At 21, Priyanka Mangesh Mohite became the youngest Maharashtra girl to scale Mt Everest in 2013. She was the third Indian to scale the world’s highest mountain at such a young age. In 2019, she became the first Indian woman to conquer the world’s fifth highest mountain, Mt
Makalu (8,463), which lies about 19 km south west of Mt Everest on the Nepal-Tibet border.

The Mt Makalu expedition took about 50 days, starting from India to reaching the top. The base camp lies at around 5,600 meter, while there are four more camps before the summit at 6,100, 6,600, 7,200 and 7,600 meters.

Mohite is an alumna of the Mumbai University from where she has obtained a PG degree in biotechnology. She works as a research associate with an MNC pharmaceutical research lab in Bengaluru.

On an average, each of her mountaineering  expedition to the top of the world costs about Rs 20 lakh and she has been going on these expeditions almost every year, beginning with her Mt Everest summit in 2013.

The now 27-year-year-old mountaineer belongs to Satara, Maharashtra, while her mother belongs to the island city with her parents (Priyanka’s grandparents) living at Malad.

Mountaineering is as much about physical fitness as it is about mental tenacity. And she seems to know how to find her way even when there is none. As a mountaineer she has seen the worst. In 2015, her team was on its way to Mt Lhotse, the fourth highest peak (8,516 meter) in the world. As they were about to leave their camp, a sudden inclement weather forced them to change their plans. Soon, there were powerful jolts. There was an earthquake and a massive avalanche came crashing down. Those who had already left their camps lost their lives in the avalanche. After two days, Mohite and her teammates were rescued by a joint operation of the Nepal and Indian armies. That was the worst earthquake Nepal had seen in a century, killing more than 10,000 people in a matter of a few seconds.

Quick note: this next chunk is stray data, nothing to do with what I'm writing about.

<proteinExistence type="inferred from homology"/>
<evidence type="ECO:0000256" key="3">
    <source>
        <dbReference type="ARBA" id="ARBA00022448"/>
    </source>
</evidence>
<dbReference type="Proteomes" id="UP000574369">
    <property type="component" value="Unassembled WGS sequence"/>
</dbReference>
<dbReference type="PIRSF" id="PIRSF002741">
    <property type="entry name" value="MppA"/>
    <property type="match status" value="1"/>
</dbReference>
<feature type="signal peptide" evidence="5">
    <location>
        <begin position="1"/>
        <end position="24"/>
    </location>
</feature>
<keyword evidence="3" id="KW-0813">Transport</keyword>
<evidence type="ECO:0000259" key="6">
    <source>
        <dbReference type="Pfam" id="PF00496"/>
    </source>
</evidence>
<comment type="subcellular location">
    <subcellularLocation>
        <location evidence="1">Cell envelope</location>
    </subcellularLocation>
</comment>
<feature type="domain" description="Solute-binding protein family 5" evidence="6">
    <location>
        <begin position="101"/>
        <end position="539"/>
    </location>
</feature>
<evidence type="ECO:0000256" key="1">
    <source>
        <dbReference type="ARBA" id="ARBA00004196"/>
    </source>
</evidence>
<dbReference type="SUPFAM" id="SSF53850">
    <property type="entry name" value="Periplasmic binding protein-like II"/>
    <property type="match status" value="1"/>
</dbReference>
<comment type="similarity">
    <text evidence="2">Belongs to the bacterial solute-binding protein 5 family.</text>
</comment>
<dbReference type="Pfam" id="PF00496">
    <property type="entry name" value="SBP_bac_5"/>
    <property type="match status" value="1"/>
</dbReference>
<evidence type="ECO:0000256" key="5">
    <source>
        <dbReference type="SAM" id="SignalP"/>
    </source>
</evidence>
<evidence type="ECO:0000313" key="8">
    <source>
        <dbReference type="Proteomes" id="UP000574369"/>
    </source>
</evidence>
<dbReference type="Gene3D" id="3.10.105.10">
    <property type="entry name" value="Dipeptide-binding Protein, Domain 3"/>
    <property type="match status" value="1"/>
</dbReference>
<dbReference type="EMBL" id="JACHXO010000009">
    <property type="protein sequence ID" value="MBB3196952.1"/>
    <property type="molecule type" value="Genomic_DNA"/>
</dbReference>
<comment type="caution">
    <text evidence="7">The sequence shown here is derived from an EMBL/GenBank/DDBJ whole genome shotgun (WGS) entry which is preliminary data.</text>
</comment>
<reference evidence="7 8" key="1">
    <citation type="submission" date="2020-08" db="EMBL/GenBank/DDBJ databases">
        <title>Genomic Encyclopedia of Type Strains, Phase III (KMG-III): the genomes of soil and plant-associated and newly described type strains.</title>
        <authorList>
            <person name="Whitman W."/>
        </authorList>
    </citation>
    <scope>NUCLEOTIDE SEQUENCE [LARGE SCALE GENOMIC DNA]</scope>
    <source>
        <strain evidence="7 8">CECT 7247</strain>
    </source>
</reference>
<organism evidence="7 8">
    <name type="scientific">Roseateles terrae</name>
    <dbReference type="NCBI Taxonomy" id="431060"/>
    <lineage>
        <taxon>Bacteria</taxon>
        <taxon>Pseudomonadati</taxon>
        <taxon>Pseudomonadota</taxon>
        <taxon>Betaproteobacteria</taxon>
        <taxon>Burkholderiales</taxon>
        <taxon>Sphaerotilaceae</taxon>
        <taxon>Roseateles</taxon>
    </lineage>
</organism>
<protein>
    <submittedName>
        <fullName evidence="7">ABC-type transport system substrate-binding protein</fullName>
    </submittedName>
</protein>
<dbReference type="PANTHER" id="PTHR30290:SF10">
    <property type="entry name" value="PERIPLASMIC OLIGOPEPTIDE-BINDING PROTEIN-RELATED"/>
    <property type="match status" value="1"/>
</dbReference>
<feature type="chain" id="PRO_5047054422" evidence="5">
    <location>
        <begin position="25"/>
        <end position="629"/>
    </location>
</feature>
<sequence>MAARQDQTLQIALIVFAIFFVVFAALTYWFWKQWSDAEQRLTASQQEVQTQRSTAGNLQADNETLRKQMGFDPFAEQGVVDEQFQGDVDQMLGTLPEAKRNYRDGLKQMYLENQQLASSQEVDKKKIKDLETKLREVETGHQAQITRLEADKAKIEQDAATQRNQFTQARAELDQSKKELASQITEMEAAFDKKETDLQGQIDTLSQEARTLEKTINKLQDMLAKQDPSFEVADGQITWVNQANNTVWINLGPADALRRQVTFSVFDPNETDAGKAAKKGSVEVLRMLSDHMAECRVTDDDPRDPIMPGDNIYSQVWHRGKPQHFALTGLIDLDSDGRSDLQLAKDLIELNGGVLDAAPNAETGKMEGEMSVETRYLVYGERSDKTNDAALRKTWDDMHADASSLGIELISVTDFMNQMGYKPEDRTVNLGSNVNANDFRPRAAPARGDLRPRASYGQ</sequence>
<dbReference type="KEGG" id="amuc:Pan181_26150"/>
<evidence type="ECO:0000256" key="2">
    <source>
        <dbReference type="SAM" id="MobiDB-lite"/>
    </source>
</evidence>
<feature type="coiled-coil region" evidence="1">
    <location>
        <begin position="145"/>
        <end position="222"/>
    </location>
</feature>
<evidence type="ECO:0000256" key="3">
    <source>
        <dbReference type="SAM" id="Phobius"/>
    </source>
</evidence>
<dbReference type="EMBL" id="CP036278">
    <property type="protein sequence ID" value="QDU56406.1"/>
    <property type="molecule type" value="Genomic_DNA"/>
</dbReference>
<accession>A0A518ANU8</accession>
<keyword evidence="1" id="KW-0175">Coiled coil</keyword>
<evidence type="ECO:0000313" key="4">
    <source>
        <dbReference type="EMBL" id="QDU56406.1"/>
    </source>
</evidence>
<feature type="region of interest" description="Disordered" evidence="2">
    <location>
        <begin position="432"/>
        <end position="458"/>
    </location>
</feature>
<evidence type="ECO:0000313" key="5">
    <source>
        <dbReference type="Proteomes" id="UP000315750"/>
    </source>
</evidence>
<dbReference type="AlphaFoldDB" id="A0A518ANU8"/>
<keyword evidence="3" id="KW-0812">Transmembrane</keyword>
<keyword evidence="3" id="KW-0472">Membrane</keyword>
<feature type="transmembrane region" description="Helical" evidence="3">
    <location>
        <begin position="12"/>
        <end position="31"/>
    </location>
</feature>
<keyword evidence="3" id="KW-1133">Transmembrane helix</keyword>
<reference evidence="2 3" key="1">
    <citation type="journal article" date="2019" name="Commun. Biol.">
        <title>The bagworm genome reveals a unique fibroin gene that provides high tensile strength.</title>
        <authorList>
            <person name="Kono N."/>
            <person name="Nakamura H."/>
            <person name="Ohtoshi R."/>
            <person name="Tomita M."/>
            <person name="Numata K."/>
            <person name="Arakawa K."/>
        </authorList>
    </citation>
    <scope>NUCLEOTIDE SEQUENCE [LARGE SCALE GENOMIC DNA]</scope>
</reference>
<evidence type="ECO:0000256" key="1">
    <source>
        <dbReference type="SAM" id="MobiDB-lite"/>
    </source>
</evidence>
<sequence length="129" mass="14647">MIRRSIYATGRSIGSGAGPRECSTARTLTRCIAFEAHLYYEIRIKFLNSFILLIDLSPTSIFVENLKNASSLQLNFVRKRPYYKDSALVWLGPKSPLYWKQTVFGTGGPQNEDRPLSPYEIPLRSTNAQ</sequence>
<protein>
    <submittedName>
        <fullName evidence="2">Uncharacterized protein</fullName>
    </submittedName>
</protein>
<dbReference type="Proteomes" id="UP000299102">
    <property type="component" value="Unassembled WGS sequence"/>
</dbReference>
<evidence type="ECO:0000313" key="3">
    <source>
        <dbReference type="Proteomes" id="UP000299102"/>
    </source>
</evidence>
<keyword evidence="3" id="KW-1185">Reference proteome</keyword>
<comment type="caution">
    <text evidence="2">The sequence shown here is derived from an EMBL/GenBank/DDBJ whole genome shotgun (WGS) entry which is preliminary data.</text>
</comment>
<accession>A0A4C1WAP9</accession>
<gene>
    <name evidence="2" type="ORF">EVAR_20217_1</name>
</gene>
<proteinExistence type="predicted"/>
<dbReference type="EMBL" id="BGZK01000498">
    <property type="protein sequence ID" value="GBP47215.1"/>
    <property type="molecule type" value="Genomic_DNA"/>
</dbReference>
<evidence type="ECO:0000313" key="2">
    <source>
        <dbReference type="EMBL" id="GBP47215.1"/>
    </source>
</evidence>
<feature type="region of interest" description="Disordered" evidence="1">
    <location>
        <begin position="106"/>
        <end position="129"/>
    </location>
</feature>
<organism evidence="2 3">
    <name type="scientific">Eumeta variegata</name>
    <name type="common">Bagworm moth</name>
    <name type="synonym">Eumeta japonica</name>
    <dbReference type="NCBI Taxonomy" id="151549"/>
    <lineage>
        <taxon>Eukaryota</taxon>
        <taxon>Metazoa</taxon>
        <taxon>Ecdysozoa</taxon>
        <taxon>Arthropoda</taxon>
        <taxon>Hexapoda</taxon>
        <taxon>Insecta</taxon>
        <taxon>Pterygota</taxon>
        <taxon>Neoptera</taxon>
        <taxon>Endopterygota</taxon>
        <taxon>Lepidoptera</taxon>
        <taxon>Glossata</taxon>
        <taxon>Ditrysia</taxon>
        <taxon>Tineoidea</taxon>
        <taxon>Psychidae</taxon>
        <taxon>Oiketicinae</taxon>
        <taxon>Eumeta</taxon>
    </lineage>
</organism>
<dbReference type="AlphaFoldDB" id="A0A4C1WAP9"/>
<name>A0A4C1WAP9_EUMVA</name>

She returned safely but only to return and conquer Mt Lhotse in May 2018.

Experts say that for a summit or safe return, a mountaineer should know his or her body perfectly. The weather at Mt Kanchenjunga can turn hostile and altitude and exhaustion related illnesses have claimed many lives. The secret to a safe return lies in knowing when to return.

However, like any successful mountaineer, Mohite’s nerves are made of steel and she can think and apply her strategies in most difficult circumstances. Mt Makalu was a tough climb but the entire geography is breathtakingly beautiful—stunning to say the least. At the base, the Barun Valley is resplendent with its waterfalls cascading down the deep gorges and disappearing. The exotic locale has only ethnic people such as Sherpas and Kirats inhabiting the place. Priyanka says she has hit the gym since it opened on August 5. But the pandemic is scary and she is taking all care not to get infected. Talking about the expedition next year, she says there is so much of insecurity all around. God alone knows if the Nepal government would allow the expeditions next year.

She says she has some very important friends in Navi Mumbai. And she always likes to return to the island city. In fact, she would marry and start her family only when she returns to her beloved city Mumbai.

(The writer is a journalist, content developer & blog writer. He can be contacted at [email protected])